kickstarter.comThe tech world took notice recently as the Kickstarter-funded Ouya video game console was announced for a June release. Some of the world, however, asked: “what’s a Kickstarter?” Kickstarter.com is a funding platform for creative projects of all kinds, from films to music to technology. Projects are brought to life through the direct support of others. Since its 2009 launch, Kickstarter has facilitated over $450 million in pledges by more than 3 million people, resulting in 35,000 creative projects that would have likely failed at traditional fundraising methods.
The project creator sets the funding goal and deadline. If people like the project, they pledge money to make it happen. If the project reaches its funding goal, the pledge money is cashed. If the project falls short, no one is charged.
It’s all or nothing.
I’ll be bringing you weekly updates on the more interesting tech projects looking for life on Kickstarter.
This project boasts true wireless transmission of power, as evidenced on the project video where the inventor holds six glowing light bulbs near his invention. They’re not plugged into a power source; they’re drawing power from his TeslaTronix Tesla coils. His coils, based off the Slayer Exciter circuit, require no capacitors, no spark gaps, and no AC power source to function. He claims the TeslaTronix Tesla coils can be powered off almost any DC power source from 5V-35V.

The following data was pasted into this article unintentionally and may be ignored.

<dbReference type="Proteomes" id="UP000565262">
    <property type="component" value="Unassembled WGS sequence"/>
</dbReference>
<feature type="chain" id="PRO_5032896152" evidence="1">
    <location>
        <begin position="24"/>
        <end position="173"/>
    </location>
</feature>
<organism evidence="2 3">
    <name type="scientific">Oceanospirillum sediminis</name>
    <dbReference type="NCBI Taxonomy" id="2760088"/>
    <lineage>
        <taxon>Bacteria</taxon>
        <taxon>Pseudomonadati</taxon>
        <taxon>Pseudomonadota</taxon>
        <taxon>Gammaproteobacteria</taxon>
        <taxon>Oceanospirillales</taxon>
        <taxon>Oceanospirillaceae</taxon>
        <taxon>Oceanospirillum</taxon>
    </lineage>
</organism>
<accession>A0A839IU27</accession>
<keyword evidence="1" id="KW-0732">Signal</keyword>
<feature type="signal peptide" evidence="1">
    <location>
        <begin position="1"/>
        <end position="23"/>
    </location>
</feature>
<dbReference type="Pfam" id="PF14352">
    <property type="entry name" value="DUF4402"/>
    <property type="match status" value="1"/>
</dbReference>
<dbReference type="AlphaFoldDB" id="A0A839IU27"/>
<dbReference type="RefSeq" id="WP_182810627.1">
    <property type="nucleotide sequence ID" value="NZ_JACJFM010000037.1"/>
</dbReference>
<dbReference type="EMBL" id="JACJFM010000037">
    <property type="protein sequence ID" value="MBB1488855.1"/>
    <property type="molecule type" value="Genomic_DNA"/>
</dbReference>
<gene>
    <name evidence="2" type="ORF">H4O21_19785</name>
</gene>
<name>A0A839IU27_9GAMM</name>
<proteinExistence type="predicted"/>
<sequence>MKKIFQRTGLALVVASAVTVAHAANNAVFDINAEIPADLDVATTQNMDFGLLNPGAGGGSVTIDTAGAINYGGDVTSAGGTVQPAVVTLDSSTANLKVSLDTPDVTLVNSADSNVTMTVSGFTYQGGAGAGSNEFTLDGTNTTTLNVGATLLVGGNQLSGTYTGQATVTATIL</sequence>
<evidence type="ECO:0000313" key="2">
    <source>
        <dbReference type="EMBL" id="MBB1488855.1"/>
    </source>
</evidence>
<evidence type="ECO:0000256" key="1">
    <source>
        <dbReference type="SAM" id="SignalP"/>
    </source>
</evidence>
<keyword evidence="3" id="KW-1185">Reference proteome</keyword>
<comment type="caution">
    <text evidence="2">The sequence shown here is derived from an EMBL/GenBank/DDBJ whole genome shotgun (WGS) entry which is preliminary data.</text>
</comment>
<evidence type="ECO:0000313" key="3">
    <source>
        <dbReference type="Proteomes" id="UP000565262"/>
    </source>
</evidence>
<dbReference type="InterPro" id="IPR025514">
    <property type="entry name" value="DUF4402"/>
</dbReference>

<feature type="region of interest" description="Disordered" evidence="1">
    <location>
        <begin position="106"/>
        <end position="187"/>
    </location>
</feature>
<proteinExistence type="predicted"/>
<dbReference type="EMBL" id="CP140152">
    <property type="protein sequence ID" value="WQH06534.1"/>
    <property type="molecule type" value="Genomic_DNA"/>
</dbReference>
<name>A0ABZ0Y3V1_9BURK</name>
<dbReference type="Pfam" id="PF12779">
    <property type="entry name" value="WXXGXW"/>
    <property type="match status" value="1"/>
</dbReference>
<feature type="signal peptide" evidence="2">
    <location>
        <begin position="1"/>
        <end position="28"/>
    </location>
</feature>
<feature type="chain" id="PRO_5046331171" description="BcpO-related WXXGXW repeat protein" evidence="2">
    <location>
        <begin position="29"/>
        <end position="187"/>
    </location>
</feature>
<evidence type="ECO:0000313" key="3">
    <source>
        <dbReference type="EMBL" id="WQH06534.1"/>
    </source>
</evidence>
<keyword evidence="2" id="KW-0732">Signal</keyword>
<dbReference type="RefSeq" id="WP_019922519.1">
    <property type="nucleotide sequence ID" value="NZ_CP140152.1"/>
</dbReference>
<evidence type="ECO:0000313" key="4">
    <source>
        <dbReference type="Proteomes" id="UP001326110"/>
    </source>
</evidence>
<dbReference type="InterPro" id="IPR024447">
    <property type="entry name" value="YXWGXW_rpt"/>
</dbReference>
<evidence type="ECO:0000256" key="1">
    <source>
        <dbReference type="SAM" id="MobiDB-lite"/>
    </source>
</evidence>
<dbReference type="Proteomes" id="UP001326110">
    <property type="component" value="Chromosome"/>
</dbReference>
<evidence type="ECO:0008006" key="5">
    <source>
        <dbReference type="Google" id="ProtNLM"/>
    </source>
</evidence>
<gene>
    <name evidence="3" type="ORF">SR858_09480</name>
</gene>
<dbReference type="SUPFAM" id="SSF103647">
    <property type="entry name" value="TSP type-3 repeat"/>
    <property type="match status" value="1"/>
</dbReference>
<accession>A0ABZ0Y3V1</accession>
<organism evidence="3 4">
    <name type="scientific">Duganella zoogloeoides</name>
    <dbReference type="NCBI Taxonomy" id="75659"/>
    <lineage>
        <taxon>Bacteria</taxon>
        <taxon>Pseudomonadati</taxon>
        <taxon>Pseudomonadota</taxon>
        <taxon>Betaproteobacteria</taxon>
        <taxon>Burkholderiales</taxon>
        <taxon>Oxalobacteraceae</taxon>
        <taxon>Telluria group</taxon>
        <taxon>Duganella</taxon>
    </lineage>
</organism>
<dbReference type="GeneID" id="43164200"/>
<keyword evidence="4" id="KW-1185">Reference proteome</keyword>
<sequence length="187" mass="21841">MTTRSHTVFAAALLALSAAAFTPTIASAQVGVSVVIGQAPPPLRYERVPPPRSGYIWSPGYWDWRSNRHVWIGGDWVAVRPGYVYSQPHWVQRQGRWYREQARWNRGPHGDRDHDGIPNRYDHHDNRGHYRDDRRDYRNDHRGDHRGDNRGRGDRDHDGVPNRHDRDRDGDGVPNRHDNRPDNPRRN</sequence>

“Anyone can now fully enjoy and study the properties of a traditional Tesla coil, without the cost and complication in doing so,” says the Pennsylvania-based inventor.
“These Tesla Coils resonate well with LED lighting and florescent tubing. With proper grounding at the receivers, usable current can be extracted right from the air around you!”
StormFlyStormFly – A PC On Your Wrist
Doug Worple, the Barcelona-based inventor behind StormFly from Now Computing, calls it “a PC on your wrist.”
Bootable from a PC or Mac, StormFly is a secure, fast USB 3.0 with an operating system built into a stylish wristband. It bypasses the resident PC or Mac operating system completely, which means no trace of user activity. The little device has enough storage for personal files and user settings. Now Computing began as an alternative to cloud computing.
“Despite all the hype on cloud, there are over 300 million PC’s shipping every year, which means there is still a heck of a lot of local computing happening in the world. Cloud can be cumbersome, slow, sometimes ugly, and not always available.”
Worple started out designing business devices for companies to move Operating Systems from PC to PC locally and securely.
“When our kids saw those business devices, they wanted to use them. Even kids don’t see cloud as the answer to everything; and the idea of having their own OS (programs, games, information, etc.) on a device, for use on whatever computer they can find (and nowadays they have access to a lot of computers) was something they found cool; so we changed our entire company focus to developing StormFly.”